Correa defends amendments, says he decided not to run again to preserve the public peace and to give credibility to constitutional process

Dec 6, 2015 | 0 comments

President Rafael Correa praised the National Assembly Saturday for passing 15 amendments he said were necessary to fix omissions and problems in the 2008 constitution. He also announced that he plans to send additional amendments to the Assembly in the coming months.

President Rafael Correa

President Rafael Correa

He said his decision not to seek another term in the 2017 election was intended to give integrity to the debate in the Assembly and to defuse political protests he believed were meant to destabilize the government.

Following the adoption of the amendments on Wednesday, anti-government protests were held in Quito, Cuenca and Guayaquil, but they were small compared to those in August.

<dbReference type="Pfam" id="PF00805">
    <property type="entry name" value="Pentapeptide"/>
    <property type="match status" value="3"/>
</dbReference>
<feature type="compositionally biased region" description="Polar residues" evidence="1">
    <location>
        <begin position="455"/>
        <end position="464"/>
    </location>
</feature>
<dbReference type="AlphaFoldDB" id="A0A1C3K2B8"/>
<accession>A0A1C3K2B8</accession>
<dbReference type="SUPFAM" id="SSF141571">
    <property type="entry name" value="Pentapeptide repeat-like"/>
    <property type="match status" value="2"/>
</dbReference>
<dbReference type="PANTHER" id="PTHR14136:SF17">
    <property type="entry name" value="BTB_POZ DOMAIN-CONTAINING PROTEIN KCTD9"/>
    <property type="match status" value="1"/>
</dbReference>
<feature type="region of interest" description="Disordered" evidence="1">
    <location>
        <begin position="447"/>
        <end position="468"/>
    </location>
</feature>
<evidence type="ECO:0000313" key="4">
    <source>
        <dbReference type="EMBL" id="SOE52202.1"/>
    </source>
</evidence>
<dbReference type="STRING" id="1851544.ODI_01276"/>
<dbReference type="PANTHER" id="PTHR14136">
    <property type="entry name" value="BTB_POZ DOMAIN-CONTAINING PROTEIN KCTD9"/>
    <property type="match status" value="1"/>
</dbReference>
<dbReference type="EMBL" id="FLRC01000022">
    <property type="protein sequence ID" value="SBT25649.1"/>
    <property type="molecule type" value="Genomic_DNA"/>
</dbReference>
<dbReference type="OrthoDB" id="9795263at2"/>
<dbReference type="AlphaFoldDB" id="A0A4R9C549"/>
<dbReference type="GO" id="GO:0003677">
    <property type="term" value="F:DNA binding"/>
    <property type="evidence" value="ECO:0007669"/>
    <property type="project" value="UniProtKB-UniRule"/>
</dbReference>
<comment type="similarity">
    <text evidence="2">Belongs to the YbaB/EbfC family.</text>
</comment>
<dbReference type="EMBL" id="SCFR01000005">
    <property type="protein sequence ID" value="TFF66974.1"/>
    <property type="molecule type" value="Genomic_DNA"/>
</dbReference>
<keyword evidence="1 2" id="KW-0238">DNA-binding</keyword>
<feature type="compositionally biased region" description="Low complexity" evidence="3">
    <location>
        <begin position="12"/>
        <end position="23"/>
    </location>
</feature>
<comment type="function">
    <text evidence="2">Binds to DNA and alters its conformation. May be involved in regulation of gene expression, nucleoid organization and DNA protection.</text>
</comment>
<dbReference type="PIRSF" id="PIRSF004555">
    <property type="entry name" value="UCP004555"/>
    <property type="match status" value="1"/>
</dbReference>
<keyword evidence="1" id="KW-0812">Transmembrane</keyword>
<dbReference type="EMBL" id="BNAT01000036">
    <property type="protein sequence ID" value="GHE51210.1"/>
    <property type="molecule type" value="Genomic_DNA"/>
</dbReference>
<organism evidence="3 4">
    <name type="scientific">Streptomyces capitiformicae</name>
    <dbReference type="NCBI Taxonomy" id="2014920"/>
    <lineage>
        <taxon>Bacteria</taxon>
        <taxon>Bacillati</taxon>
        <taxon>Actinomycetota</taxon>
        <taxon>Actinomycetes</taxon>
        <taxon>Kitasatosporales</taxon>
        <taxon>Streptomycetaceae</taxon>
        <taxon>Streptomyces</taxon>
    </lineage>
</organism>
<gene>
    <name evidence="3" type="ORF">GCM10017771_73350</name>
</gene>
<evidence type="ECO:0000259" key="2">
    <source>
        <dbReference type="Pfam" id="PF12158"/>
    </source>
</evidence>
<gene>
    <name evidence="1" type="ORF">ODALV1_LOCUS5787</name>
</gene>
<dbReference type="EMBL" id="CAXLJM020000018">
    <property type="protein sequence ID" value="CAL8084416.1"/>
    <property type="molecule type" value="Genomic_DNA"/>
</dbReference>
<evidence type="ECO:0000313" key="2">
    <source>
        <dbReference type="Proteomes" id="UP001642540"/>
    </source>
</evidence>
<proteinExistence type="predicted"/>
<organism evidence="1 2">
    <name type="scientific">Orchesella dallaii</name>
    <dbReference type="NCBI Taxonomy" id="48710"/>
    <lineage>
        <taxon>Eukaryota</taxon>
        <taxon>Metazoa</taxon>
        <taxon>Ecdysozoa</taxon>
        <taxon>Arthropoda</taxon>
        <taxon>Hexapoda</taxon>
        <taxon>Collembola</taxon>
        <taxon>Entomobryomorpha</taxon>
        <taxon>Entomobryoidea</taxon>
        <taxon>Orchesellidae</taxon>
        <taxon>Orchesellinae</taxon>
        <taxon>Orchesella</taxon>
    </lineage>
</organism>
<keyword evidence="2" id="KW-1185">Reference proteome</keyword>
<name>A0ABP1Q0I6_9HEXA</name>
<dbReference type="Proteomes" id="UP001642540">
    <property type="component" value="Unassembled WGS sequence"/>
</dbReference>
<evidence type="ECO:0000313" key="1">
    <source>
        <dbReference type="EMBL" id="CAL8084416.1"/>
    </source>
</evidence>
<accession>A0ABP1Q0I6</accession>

“Whether I run again or not should not be an issue that upsets the peace,” he said. “That would be selfish on my part and would taint the amendments.” Correa had language added to the amendment that allows indefinite election of public officials, stating that those currently in office must leave in 2017.

Correa said he was confident that a candidate from his Alianza Pais party will win the 2017 election. “If the election for president and Assembly were held tomorrow, we will win three to one,” he said.

He said that his political opponents are intent on destabilizing the government. “It is the only way they can succeed and we will not give them the ammunition to do that. It is impossible to cover he sun with one finger,” he said.

He cited the small size of anti-amendment protests as proof that the opposition is weak.

In addition to removing term limit restrictions, the amendments lower the minimum age for running for president from 35 to 30, changes the terms of unionization for public employees, allows military personnel to be used for law enforcement in cases of extreme emergency, and makes news a public service to be regulated by the government.

Lawmakers voted 100 to 8 to approve the amendments.



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